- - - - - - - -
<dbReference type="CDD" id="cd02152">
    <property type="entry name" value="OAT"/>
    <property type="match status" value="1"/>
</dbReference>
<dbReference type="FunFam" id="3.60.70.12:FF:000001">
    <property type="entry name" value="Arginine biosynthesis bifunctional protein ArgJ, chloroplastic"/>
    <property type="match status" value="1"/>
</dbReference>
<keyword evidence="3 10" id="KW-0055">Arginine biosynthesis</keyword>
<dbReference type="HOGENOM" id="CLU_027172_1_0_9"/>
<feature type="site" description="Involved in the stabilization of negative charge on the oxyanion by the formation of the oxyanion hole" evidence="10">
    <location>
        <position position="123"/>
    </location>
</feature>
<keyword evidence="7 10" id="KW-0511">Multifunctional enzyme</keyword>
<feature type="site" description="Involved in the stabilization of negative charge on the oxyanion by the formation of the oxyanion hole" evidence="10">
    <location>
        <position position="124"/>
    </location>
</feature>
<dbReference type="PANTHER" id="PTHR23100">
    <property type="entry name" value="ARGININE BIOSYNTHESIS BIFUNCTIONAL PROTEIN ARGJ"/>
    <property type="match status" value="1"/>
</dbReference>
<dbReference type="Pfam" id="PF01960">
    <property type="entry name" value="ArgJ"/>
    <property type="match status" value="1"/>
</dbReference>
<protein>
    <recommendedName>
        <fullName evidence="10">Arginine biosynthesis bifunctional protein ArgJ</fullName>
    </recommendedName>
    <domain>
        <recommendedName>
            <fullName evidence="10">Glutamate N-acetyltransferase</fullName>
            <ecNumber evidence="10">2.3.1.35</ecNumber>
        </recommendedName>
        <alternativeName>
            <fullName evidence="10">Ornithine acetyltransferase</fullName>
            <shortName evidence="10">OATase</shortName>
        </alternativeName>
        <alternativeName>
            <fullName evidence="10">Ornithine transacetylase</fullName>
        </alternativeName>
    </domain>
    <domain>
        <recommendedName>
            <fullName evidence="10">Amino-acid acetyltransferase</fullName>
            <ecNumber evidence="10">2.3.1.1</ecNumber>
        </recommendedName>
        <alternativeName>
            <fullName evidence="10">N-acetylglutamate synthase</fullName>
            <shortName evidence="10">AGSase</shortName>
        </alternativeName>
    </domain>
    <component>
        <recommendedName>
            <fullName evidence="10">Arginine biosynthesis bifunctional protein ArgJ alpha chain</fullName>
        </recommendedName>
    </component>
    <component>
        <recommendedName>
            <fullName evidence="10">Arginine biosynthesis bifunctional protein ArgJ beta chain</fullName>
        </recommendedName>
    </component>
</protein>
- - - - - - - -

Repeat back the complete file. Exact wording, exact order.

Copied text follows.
<dbReference type="CDD" id="cd02152">
    <property type="entry name" value="OAT"/>
    <property type="match status" value="1"/>
</dbReference>
<dbReference type="FunFam" id="3.60.70.12:FF:000001">
    <property type="entry name" value="Arginine biosynthesis bifunctional protein ArgJ, chloroplastic"/>
    <property type="match status" value="1"/>
</dbReference>
<keyword evidence="3 10" id="KW-0055">Arginine biosynthesis</keyword>
<dbReference type="HOGENOM" id="CLU_027172_1_0_9"/>
<feature type="site" description="Involved in the stabilization of negative charge on the oxyanion by the formation of the oxyanion hole" evidence="10">
    <location>
        <position position="123"/>
    </location>
</feature>
<keyword evidence="7 10" id="KW-0511">Multifunctional enzyme</keyword>
<feature type="site" description="Involved in the stabilization of negative charge on the oxyanion by the formation of the oxyanion hole" evidence="10">
    <location>
        <position position="124"/>
    </location>
</feature>
<dbReference type="PANTHER" id="PTHR23100">
    <property type="entry name" value="ARGININE BIOSYNTHESIS BIFUNCTIONAL PROTEIN ARGJ"/>
    <property type="match status" value="1"/>
</dbReference>
<dbReference type="Pfam" id="PF01960">
    <property type="entry name" value="ArgJ"/>
    <property type="match status" value="1"/>
</dbReference>
<protein>
    <recommendedName>
        <fullName evidence="10">Arginine biosynthesis bifunctional protein ArgJ</fullName>
    </recommendedName>
    <domain>
        <recommendedName>
            <fullName evidence="10">Glutamate N-acetyltransferase</fullName>
            <ecNumber evidence="10">2.3.1.35</ecNumber>
        </recommendedName>
        <alternativeName>
            <fullName evidence="10">Ornithine acetyltransferase</fullName>
            <shortName evidence="10">OATase</shortName>
        </alternativeName>
        <alternativeName>
            <fullName evidence="10">Ornithine transacetylase</fullName>
        </alternativeName>
    </domain>
    <domain>
        <recommendedName>
            <fullName evidence="10">Amino-acid acetyltransferase</fullName>
            <ecNumber evidence="10">2.3.1.1</ecNumber>
        </recommendedName>
        <alternativeName>
            <fullName evidence="10">N-acetylglutamate synthase</fullName>
            <shortName evidence="10">AGSase</shortName>
        </alternativeName>
    </domain>
    <component>
        <recommendedName>
            <fullName evidence="10">Arginine biosynthesis bifunctional protein ArgJ alpha chain</fullName>
        </recommendedName>
    </component>
    <component>
        <recommendedName>
            <fullName evidence="10">Arginine biosynthesis bifunctional protein ArgJ beta chain</fullName>
        </recommendedName>
    </component>
</protein>